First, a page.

Gannett, which owns more than 100 newspapers across the US, including USA Today, has been hit with an email phishing attack, potentially compromising the accounts of nearly 18,000 current and former employees. The media company said hackers may have accessed employees' personal data after several people in its human resources department became victims of a malicious phishing attack.

On 30 March, Gannett discovered that hackers had accessed the email accounts of multiple HR staff members and managed to send phishing emails as well. The cyberattack was investigated by the company's cybersecurity team.

The breach was discovered after the attacker unsuccessfully attempted to use a hijacked account to fraudulently wire transfer corporate money. Gannett's finance team quickly identified the request as suspicious
Gannett warned that employees' dates of birth, bank account information, Social Security numbers, salary, benefits, work history and insurance policy information could have been exposed in the breach.

The company said there was currently no evidence to suggest that sensitive personal information was taken, the Associated Press reports. It added that no customer account information was affected by the phishing attack.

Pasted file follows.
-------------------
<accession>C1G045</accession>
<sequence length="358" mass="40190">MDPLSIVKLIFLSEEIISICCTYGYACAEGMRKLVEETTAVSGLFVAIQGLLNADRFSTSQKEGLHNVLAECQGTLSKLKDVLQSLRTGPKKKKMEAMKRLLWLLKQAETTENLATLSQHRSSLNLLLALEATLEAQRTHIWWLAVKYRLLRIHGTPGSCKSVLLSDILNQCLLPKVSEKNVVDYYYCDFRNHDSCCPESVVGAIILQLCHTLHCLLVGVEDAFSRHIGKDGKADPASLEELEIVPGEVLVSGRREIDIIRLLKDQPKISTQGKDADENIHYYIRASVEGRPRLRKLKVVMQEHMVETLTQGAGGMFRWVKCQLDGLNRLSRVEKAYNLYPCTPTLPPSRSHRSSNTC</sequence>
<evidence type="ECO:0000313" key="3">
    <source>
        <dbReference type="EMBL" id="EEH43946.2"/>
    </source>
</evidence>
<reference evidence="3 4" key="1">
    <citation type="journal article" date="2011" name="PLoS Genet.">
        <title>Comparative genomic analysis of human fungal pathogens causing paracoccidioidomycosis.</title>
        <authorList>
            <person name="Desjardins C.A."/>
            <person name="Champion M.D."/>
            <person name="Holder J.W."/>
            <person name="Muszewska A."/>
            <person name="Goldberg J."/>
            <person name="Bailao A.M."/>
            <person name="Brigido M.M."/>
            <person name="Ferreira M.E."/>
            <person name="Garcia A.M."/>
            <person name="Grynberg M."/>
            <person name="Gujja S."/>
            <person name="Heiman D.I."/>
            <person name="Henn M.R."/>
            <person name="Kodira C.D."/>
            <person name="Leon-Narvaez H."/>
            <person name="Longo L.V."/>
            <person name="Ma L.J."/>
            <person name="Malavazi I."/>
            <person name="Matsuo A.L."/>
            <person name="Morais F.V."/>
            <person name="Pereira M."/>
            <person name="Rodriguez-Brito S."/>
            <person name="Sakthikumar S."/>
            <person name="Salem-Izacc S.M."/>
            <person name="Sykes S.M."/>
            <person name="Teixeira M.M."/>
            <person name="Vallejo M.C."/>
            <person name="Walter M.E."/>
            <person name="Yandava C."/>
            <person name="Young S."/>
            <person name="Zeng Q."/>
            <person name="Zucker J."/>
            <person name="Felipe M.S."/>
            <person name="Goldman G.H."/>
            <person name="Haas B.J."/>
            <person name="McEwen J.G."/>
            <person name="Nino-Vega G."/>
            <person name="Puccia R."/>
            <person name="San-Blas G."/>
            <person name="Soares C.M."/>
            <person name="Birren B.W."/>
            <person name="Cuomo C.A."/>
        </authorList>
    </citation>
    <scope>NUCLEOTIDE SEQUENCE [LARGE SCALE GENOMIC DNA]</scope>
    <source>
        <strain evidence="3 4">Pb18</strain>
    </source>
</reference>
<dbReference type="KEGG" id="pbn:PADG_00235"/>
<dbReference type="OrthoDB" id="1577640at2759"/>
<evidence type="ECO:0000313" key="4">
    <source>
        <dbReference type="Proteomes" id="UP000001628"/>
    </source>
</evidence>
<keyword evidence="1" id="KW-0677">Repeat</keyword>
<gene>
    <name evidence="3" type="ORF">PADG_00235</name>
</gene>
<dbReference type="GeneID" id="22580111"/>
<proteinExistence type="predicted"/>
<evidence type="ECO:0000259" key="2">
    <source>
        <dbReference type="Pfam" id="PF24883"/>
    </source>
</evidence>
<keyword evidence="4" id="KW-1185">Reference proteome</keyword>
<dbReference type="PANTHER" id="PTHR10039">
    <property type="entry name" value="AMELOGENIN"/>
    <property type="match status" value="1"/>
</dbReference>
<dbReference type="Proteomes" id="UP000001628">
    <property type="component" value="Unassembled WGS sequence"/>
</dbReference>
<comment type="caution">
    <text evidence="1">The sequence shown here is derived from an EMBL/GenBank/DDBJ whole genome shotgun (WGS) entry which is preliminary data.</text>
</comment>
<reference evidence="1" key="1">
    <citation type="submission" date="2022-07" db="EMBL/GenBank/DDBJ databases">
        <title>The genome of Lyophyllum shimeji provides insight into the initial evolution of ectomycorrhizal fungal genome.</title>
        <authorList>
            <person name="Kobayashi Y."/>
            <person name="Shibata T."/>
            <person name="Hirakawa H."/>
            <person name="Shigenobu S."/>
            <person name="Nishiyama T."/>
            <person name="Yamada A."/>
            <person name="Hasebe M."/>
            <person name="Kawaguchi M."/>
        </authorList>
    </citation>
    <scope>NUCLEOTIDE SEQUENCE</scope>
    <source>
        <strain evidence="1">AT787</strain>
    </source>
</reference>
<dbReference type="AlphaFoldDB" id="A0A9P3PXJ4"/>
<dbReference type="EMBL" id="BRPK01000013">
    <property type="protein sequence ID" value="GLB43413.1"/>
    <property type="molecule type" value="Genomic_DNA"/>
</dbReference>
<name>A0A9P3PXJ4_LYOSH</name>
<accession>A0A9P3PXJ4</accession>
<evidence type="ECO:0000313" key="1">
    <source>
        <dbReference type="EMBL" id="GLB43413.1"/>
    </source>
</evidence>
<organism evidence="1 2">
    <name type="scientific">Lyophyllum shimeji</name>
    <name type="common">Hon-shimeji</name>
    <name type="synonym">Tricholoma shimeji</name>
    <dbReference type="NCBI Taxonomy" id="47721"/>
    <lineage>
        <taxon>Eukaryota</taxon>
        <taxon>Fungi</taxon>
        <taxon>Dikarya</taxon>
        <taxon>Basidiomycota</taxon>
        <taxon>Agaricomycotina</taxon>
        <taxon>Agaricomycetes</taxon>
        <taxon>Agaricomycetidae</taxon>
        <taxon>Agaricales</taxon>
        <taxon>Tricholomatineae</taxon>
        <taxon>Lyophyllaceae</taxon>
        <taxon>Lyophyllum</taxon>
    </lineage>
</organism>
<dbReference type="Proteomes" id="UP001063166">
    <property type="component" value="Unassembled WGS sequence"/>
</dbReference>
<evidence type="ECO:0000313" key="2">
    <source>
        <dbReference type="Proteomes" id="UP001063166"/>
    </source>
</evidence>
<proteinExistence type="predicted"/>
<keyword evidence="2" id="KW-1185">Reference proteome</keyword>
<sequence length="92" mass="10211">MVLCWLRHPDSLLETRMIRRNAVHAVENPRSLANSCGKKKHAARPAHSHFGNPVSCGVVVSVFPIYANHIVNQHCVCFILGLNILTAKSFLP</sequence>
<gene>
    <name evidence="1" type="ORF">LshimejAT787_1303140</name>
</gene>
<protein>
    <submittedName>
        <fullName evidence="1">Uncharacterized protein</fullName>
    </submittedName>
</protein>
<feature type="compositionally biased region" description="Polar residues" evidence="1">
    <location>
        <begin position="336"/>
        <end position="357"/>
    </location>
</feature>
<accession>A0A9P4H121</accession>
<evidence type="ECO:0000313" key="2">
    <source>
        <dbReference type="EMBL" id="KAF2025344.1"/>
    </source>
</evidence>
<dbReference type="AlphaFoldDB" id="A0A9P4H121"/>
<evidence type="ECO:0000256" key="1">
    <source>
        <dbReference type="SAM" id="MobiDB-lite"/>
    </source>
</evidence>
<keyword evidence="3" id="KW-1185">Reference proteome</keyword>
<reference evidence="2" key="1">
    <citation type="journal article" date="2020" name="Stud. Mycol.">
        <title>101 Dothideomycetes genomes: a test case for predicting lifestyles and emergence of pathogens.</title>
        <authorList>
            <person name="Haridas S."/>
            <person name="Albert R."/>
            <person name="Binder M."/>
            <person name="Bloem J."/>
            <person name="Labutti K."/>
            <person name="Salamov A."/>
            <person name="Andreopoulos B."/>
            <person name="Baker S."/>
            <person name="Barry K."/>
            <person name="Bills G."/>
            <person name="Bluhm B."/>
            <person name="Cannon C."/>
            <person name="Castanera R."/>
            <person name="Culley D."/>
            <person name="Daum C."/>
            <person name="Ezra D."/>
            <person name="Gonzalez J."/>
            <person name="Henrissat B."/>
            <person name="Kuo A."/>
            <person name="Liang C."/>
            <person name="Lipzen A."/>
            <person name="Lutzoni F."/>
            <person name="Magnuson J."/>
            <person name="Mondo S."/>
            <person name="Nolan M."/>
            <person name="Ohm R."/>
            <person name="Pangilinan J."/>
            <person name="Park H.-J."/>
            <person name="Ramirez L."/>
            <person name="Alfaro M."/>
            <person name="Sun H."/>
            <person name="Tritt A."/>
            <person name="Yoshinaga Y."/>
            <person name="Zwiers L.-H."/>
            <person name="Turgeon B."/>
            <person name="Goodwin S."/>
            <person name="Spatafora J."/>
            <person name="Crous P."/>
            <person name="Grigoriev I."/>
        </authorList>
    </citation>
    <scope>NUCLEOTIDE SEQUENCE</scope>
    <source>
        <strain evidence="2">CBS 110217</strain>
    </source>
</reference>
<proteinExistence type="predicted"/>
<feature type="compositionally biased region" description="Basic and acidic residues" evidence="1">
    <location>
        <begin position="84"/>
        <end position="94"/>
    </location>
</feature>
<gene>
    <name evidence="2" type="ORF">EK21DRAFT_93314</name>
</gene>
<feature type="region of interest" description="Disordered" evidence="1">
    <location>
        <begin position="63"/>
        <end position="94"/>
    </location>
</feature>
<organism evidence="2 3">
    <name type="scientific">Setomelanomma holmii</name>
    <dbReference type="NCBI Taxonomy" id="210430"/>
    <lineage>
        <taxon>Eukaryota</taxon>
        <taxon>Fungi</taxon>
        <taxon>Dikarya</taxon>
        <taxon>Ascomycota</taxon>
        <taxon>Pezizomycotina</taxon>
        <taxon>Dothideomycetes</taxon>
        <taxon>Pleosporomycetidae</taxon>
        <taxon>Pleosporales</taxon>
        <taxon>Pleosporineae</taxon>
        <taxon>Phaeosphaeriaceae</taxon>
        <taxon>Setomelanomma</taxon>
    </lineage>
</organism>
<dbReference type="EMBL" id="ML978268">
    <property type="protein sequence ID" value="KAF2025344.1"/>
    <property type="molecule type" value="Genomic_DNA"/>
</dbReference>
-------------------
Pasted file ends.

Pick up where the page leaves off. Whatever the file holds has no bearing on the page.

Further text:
Gannett said it had notified federal law enforcement and will inform the 18,000 employees about the cyberattack via the US Postal Service. Current and former employees will also be offered free credit monitoring service since their data was potentially available through some of the affected employees' account login credentials before they were locked down.

Some employees took to social media to post photos of the letters received.

The hacking incident comes shortly after it was revealed that Google and Facebook were also victims of a massive phishing scam. A Fortune investigation found that the tech giants were duped into transferring over $100m (£77.3m) in payments to Lithuanian hacker Evaldas Rimasauskas' bank account overseas from 2013 to 2015.

According to Verizon's 2017 Data Breach Investigations Report, hackers are increasingly turning to phishing techniques to extort millions from both individuals and companies around the world. Phishing was found to be the most common social tactic used by attackers with 43% of data breaches utilised phishing in both cyberespionage and financially motivated cyberattacks.